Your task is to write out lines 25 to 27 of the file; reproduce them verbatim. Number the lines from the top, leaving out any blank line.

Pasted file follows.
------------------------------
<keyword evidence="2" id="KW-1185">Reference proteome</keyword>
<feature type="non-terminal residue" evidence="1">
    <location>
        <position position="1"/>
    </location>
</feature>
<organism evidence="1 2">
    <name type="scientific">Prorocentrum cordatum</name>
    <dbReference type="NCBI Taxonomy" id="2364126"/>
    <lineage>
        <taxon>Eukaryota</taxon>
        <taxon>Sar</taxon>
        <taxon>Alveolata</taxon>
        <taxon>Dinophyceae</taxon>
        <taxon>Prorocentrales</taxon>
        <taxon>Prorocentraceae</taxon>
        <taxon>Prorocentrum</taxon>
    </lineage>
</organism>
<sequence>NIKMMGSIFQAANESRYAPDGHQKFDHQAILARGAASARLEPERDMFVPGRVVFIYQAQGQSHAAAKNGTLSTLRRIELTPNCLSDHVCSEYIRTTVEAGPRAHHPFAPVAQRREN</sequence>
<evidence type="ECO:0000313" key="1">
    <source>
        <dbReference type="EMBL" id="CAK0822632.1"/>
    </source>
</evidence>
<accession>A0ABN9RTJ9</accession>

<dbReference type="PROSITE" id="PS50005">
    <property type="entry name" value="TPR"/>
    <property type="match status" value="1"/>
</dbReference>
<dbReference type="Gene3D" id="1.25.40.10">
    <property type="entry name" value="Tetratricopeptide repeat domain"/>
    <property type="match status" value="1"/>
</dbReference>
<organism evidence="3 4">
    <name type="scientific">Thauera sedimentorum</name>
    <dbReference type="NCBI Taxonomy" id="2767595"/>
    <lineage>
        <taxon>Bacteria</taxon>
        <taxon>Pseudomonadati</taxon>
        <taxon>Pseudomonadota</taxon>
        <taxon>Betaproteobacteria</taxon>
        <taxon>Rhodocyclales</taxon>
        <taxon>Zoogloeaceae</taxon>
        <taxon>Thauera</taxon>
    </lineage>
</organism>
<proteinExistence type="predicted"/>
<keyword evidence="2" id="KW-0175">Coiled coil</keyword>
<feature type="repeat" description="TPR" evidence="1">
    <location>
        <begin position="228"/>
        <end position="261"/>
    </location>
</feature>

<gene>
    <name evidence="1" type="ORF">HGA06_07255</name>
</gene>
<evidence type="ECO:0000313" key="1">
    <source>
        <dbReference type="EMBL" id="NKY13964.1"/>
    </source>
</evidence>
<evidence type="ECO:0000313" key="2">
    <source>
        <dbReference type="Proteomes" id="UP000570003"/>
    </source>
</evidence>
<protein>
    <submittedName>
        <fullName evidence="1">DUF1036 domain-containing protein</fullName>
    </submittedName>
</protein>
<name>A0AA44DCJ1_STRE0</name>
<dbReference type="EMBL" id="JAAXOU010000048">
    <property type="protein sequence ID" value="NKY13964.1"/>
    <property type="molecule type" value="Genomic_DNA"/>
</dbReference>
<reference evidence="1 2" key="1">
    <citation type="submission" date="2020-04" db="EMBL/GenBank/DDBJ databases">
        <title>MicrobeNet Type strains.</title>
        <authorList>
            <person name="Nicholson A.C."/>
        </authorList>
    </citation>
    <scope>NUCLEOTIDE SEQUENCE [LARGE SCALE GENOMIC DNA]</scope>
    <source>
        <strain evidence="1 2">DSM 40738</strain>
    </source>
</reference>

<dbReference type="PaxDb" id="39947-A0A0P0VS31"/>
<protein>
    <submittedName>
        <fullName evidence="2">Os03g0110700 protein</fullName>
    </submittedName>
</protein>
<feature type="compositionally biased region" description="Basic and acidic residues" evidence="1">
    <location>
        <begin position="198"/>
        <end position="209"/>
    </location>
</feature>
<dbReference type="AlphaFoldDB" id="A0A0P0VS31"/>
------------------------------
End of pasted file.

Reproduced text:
</evidence>
<accession>A0ABN9RTJ9</accession>

<dbReference type="PROSITE" id="PS50005">